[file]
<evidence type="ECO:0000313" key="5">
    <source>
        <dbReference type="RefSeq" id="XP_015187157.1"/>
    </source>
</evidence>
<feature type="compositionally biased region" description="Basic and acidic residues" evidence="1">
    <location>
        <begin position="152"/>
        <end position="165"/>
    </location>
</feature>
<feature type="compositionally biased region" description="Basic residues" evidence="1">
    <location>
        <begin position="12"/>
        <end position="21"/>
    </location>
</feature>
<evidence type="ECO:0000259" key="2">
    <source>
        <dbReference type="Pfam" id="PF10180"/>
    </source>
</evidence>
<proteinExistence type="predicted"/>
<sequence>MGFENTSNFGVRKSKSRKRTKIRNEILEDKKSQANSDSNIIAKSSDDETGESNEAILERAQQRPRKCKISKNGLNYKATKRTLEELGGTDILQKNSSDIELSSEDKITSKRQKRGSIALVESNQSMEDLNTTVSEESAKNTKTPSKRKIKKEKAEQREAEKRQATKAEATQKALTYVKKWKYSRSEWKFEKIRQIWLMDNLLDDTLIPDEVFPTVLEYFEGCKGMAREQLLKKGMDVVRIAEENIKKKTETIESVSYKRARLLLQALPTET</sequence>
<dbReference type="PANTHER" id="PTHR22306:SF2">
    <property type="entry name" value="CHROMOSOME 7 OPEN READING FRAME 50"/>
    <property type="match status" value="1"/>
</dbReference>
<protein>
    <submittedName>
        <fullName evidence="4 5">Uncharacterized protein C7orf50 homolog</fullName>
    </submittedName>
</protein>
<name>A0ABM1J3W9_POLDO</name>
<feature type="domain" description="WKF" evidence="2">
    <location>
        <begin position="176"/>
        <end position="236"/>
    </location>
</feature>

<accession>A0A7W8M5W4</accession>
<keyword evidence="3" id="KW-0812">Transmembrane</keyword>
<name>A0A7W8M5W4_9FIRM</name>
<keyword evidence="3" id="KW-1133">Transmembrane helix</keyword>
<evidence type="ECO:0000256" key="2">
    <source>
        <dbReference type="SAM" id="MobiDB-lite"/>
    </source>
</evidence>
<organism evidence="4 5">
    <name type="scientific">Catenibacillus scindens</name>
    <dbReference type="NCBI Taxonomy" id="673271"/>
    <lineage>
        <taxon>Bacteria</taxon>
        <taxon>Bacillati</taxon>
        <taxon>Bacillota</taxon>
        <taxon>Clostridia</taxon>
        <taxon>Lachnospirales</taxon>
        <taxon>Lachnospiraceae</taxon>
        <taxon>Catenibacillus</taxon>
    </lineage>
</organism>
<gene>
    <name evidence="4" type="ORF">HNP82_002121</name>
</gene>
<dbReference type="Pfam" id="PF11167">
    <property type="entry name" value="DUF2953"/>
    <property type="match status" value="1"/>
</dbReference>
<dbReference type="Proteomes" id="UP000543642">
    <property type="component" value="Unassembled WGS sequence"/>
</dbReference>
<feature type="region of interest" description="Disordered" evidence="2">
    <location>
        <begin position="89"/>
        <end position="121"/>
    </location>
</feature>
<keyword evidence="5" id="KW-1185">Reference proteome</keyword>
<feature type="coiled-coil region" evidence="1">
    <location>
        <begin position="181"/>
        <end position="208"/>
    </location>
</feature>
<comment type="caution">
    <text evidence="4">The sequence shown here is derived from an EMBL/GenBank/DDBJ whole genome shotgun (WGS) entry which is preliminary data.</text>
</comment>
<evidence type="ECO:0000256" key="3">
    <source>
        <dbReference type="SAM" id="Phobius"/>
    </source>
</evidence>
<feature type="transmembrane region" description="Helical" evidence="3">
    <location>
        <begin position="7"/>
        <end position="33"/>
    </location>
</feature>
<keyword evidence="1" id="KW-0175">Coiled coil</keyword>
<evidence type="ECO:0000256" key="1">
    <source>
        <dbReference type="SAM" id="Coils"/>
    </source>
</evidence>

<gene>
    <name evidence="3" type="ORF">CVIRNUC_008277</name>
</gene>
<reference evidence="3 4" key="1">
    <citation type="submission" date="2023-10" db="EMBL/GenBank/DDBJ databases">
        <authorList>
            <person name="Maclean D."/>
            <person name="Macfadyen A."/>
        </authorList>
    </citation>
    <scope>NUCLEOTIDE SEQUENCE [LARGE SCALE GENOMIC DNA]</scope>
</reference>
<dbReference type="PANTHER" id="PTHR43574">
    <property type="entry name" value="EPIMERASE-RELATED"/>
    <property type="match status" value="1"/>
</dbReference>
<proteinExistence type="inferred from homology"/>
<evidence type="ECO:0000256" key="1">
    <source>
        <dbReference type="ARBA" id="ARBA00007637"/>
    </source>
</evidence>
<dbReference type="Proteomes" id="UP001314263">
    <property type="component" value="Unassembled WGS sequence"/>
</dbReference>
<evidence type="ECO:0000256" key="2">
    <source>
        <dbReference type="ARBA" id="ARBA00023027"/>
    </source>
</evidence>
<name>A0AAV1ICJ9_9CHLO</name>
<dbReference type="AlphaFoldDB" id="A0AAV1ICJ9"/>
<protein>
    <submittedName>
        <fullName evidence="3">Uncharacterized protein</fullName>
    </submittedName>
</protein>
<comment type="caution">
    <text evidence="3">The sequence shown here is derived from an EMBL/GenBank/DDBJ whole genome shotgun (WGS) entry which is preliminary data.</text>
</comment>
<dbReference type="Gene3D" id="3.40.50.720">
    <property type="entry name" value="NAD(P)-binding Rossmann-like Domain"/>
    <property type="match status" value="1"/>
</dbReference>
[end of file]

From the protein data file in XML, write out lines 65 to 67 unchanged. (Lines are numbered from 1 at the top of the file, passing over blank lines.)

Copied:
</gene>
<dbReference type="Pfam" id="PF11167">
    <property type="entry name" value="DUF2953"/>